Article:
G20 needs to boost banking supervision

Five major banks pay fines for currency manipulation

On the eve of the Group of 20 Summit in Brisbane, Australia, a group of the world’s biggest banks have agreed to pay US$4.2 billion in fines to UK, US and Swiss authorities to settle charges that they fixed international currency markets over many years.

This agreement should underscore to the G20 leaders that they need to increase sharply cooperative actions to supervise the global operations of the world’s largest banks. The G20 has acted forcefully on banking regulation, and further key decisions on capital requirements for the biggest banks are set to be determined this weekend. But the G20 has failed to be equally compelling on banking supervision.

New capital, leverage and liquidity requirements on banks do not suffice to make the global financial system sound. No less important is firm banking supervision to ensure integrity in the culture that drives banks. Today, the culture of many institutions, judged by the many settlements of cases, is often characterised by corruption and unethical behaviour.

This is highlighted by the agreements with HSBC Holdings PLC, Royal Bank of Scotland PLC, UBS AG, Citigroup Inc. and J.P.Morgan Chase & Co., to pay fines for foreign exchange market manipulation. Some of these banks, as well as a number of others, are also being investigated for allegedly rigging international interest rates over many years. The detailed agreements were published by the Commodities Futures Trading Commission in the US, by the Financial Conduct Authority in the UK and by FINMA, the Swiss Financial Markets Authority. Additional banks are also under investigation by these authorities.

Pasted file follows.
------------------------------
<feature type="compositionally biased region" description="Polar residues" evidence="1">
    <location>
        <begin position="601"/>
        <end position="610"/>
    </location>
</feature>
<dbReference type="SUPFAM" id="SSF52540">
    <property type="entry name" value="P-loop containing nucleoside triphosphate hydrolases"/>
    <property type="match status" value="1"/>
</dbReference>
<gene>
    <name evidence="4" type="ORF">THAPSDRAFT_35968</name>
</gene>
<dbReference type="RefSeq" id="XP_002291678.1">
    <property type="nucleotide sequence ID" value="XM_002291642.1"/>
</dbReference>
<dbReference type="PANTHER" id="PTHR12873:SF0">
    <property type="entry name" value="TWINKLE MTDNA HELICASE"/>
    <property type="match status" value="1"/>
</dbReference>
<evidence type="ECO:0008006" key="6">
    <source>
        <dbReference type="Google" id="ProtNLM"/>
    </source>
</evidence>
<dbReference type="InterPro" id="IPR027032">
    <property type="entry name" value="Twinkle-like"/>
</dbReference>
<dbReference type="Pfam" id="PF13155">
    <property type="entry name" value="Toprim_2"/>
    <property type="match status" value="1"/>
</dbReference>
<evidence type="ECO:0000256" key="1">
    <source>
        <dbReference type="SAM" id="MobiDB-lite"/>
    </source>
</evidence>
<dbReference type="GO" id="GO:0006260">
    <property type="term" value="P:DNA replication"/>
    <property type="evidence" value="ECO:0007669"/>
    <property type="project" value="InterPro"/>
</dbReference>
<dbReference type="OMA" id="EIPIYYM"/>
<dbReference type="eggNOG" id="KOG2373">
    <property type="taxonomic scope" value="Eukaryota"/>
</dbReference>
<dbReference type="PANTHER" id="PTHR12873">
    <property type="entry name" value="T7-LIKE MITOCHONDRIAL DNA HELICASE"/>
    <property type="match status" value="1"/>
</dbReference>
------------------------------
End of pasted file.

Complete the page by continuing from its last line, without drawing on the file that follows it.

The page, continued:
The statements by the authorities show that the banks abused their power to enrich themselves. The authorities said that they found, for example, that traders at the banks at times shared confidential customer information to fix deals and market trades. The customers lost, the bankers won.

There have been so many cases of banking malpractice and unethical behaviour in recent years that top bankers are the first to admit that public trust in banks is at an all-time low. They say they are concerned about this, but at the same time they ascribe the illicit activities on rogue employees. Not a single chief executive officer of a major bank has been fined or faced court trial as a result of the many diverse cases against banks on both sides of the Atlantic.

Many banks are instituting new practices to strengthen employee ethics training and boost risk management compliance. The problem is that such efforts are not bringing fundamental change to the culture in many banks that places profit maximisation above all other objectives. This is where greater banking supervision has a key role to play.

To be effective, supervisors need more resources, a stronger mandate and the skills to watch-dog the global banking system. Better supervision means staffing up the offices of banking authorities, with adequate compensation to secure top talent. It means funding more regulatory activities and training to be highly skilled and genuinely expert in the often highly complicated and technical areas of financial trading, such as in the foreign exchange markets.

This week, to be truly reforming the global banking system, the G20 should support governments taking these essential steps if corruption in banking is to be curbed. A bold statement by the G20 would be most helpful.

 Carousel image: Flickr, WordShore

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Frank Vogl

About Frank Vogl

Frank Vogl is a founding member of Transparency International and the author of: Waging War on Corruption – Inside the Movement Fighting the Abuse of Power, published in 2012.

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